I heard that quote at a meeting the other day, and I really liked it.
So, back to our regularly scheduled experience, strength and hope.
Where did I leave off? I had just found GA. If there was only one thing I came away from that first meeting with, it was: I need to quit my job. So I put in my two weeks notice, and quit. I still gambled those last two weeks. But, anyway.
As for my marriage, I moved back into Denialand. The scenery had changed slightly, but it was the same place. I could not WAIT for things to get back to “normal.” Ok, great! We’ve faced my addiction, and his, everything will be all better now! And to show that things were better, I wanted to resume the status quo. Pretty much go back to the way things were. I insisted my husband get an STD test, and that we wouldn’t have sex until the results came back. I could barely wait for the results to come back.
We saw that couples therapist twice. The first session seemed really good… laying a framework for getting our marriage back on track. The second session, not so much. For someone who specializes in sex addiction, it really felt like he was trying to place the blame on me. “Why did you gamble so much?” I got very anxious and uncomfortable, and we never went back. Oh, he was also quite pretentious.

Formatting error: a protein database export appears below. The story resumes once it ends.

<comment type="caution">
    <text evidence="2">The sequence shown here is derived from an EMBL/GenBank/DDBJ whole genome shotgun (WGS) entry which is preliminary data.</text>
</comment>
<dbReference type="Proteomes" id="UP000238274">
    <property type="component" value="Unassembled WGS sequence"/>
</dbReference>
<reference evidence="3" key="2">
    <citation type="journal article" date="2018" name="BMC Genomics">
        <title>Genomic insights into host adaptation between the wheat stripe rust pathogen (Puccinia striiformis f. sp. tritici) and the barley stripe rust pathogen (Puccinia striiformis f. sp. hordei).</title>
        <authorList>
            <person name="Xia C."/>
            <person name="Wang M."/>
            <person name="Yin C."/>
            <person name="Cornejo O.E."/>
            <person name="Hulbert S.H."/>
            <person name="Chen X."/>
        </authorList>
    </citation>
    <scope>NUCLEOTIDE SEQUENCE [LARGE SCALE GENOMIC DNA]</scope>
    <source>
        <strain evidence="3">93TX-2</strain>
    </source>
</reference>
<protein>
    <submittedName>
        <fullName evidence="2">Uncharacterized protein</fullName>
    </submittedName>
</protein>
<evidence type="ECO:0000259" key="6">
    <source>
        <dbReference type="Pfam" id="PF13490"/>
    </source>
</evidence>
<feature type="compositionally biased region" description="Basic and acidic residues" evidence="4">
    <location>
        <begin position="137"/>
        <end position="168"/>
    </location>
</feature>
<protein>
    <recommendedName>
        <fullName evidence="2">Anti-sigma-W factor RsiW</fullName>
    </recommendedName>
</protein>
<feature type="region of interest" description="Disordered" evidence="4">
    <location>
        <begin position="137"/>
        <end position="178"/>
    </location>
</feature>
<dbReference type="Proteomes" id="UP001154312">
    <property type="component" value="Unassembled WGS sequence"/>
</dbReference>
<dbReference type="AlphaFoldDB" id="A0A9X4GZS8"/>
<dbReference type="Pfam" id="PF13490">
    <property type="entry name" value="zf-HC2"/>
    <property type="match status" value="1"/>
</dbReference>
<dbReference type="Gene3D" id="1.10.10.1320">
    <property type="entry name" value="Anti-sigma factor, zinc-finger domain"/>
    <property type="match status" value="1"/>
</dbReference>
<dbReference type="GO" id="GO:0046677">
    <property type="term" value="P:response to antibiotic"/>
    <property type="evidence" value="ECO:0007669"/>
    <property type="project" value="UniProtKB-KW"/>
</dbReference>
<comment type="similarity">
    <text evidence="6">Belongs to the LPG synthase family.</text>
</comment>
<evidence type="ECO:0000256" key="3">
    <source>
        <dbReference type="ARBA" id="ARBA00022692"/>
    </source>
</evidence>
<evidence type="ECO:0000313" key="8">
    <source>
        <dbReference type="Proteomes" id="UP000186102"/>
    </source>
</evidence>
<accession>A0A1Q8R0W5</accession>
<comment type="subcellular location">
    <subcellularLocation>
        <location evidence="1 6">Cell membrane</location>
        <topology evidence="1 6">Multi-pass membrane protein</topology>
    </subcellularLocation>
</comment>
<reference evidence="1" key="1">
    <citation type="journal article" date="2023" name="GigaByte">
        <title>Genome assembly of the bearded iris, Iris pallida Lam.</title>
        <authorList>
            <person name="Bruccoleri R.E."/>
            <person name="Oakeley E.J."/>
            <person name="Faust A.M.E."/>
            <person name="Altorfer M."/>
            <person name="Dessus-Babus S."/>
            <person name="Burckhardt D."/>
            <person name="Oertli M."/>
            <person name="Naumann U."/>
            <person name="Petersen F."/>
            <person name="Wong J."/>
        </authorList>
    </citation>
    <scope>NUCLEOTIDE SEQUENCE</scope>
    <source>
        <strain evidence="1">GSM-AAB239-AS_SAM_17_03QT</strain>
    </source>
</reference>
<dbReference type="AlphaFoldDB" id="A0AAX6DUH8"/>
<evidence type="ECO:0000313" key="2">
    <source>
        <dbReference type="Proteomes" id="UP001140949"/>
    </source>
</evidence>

Anyway, so my personal therapist encouraged me to try and get my husband to go to SAA: Sex Addicts Anonymous. Which I did. And he did go. Occasionally.
I thought things were fine. Things seemed so much better. We were communicating more. There was a lot more sex, and it was awesome! (I think this is common in the second trimester)
So I went on bed rest for the last month or so of my pregnancy. And then I had a hell of a labor/birth. That’s an entirely different story, but it was really rough, and I’d even say traumatic.
Baby girl was born, and those first few months were chaotic, amazing, and exhausting. A bit after she was born, I was hospitalized, twice!, for a complication from the Cesarean.
There was probably some new baby euphoria or whatever for the two of us in there. Who knows. But I thought we were doing well.
We’d faced miscarriage, two addictions, a difficult pregnancy and birth, and a frustrating medical complication. That was all behind us! We could move on, and be one happy little family!
But as our anniversary approached, I realized I still didn’t trust him. I confronted him about something I’d found snooping (part of my other, codependency-related, addiction) which turned out to not be an issue. But that’s where I realized I didn’t trust him.
“But you never slept with any of them?” I asked. Up until this point, he’d insisted his intimate activity hadn’t crossed that line. “No,” he said. “Would you tell me if you did?” “No. [pause] I did.”